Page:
The plus symbol will empower them to do any of the following:

  • Paste URL – You can ask students to replace the text imported from the website by having them enter their own rationale for adding the site or why it is relevant to the conversation.
  • Text – Add text or contributions
  • Image – Add an image
  • PDF – If learners have a PDF document on their device, they can add it.
  • Drive – Add content from Google Drive.

Isn’t that incredible? When done adding content, participants SAVE AND EXIT. This commits their changes to the class Wakelet, making them visible for all to see. If they want to add new comments, they can click on EDIT COLLECTION. This will let them add more remarks before they SAVE AND EXIT again. They can also choose to CLOSE out without making additions.

Now, one other neat feature is possible. Participants have the ability to add content, but cannot make changes. That is, they are unable to change the background images, the display of the Wakelet itself. Only you can do that as the organizer or teacher.

Tip: Once the content is in Wakelet, don’t forget that every text entry has the power of Microsoft’s Immersive Reader behind it. Yes, that means that text can be read aloud to students who need it.

Want to see it all in action? Watch this short YouTube video tutorial  (alternate link) I made for you.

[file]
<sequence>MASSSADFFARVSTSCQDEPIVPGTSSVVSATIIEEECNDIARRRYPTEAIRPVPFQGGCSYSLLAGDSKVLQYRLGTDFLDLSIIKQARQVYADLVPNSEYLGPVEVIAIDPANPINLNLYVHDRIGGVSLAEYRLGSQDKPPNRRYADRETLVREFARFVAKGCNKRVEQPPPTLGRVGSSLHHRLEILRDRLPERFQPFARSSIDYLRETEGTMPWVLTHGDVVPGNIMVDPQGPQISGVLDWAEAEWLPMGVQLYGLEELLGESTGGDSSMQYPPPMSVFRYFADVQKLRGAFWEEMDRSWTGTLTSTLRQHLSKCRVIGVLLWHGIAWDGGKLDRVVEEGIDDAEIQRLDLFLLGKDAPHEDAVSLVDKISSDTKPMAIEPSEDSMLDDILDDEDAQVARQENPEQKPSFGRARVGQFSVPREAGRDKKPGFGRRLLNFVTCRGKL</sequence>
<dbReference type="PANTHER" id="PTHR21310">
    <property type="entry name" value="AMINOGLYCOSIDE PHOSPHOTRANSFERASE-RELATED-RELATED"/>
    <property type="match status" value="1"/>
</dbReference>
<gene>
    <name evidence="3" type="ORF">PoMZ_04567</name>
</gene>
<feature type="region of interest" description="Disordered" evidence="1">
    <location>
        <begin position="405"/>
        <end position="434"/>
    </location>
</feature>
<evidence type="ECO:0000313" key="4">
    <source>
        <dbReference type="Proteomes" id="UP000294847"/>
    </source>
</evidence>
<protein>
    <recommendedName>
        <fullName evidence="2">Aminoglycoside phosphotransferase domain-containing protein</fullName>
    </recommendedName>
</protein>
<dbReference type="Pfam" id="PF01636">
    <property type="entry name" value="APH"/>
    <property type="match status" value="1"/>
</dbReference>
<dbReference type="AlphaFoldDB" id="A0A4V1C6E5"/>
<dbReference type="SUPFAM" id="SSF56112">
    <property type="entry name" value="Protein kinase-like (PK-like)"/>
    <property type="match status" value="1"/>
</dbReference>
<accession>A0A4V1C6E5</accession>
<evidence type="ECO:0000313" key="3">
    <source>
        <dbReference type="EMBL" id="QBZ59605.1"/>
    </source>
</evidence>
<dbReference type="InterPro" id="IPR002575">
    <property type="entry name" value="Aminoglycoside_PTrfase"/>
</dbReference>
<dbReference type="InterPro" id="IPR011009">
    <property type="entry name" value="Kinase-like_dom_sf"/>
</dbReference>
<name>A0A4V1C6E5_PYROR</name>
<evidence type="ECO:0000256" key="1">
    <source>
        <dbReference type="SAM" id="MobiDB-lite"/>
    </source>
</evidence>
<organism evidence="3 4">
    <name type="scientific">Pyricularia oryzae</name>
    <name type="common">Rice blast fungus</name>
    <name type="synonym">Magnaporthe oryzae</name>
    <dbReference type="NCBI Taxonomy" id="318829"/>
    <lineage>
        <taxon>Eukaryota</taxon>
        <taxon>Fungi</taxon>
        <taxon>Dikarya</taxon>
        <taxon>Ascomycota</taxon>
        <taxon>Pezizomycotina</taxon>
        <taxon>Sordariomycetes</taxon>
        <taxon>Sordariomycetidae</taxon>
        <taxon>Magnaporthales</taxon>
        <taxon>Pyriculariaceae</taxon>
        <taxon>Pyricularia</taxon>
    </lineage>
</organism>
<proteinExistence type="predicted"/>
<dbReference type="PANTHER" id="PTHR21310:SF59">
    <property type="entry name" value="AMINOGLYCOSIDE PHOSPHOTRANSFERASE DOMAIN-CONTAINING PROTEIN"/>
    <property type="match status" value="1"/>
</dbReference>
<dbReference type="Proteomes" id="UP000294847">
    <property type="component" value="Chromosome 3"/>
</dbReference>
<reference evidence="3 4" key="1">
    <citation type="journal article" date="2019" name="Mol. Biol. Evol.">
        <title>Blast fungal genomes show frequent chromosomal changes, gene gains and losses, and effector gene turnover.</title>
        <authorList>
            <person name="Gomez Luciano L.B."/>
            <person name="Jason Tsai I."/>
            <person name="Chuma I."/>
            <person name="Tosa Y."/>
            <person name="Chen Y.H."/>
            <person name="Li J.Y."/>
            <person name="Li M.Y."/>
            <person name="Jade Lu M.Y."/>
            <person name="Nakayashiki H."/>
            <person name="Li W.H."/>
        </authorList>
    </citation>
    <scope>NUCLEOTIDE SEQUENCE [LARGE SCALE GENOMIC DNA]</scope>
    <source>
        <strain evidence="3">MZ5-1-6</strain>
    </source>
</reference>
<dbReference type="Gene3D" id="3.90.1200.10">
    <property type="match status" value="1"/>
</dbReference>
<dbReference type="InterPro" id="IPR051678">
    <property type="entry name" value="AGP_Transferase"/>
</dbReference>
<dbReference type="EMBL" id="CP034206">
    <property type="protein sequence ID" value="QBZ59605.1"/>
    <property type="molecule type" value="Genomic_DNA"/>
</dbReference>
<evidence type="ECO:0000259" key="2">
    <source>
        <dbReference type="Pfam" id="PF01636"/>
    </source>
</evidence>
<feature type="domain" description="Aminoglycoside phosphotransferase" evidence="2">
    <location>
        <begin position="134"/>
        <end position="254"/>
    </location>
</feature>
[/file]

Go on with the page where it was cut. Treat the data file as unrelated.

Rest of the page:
Curating Twitter Chats and Tweets

This aspect of Wakelet slipped past me at first. While I knew Wakelet had the ability to embed tweets into its flow as bookmarks, there’s more to it. As an instructional coach or facilitator, you need to curate content for K-12 or adult learners. And that content should include resources and ideas from the Twitterverse.

Capturing tweets is difficult, but Wakelet makes it easy. As you can see in the two images below, click the plus symbol and then the TWITTER button. Note that this content bar is different than what you see as a contributor when participating in a chat. You have MORE options available to you.

After that, you can add tweets from a particular hashtag or user. In the image below, you can see that one can multi-select tweets from a hashtag, in this case, #pblchat.

Wakelet to the Rescue

As you can imagine, Wakelet makes powerful options available to you. I hope you will find these two features worthwhile. I had not explored them until a recent conversation with Wakelet’s Misbah (@Wakelet). What a joy to learn about such awesome, free (no-cost) tools for educators. In addition to creating content-rich collections of curated goodness, you can use Wakelet for much more. Stay tuned as we continue our exploration.

Bonus Tip: Embed Content

Want to share your backchannel chat or twitter curation efforts on another website? Wakelet embeds easily into Microsoft OneNote, Google Sites pages, Google’s Blogger, and traditional websites. This makes it the perfect tool for capturing student insights and sharing. You can embed content by using the embed code Wakelet provides. Misbah also points out that you can print the QR codes to existing collections and then paste them into books, magazines, or around your campus to give people MORE information.

But wait, there’s more! Did you know that you can save Screencastify video recordings direct to Wakelet? Yes, it is easy to take those screencasts and drop them right into your favorite Wakelet through the Apps feature.  Here’s a video overview of the options available:

*This post was updated September 4, 2019.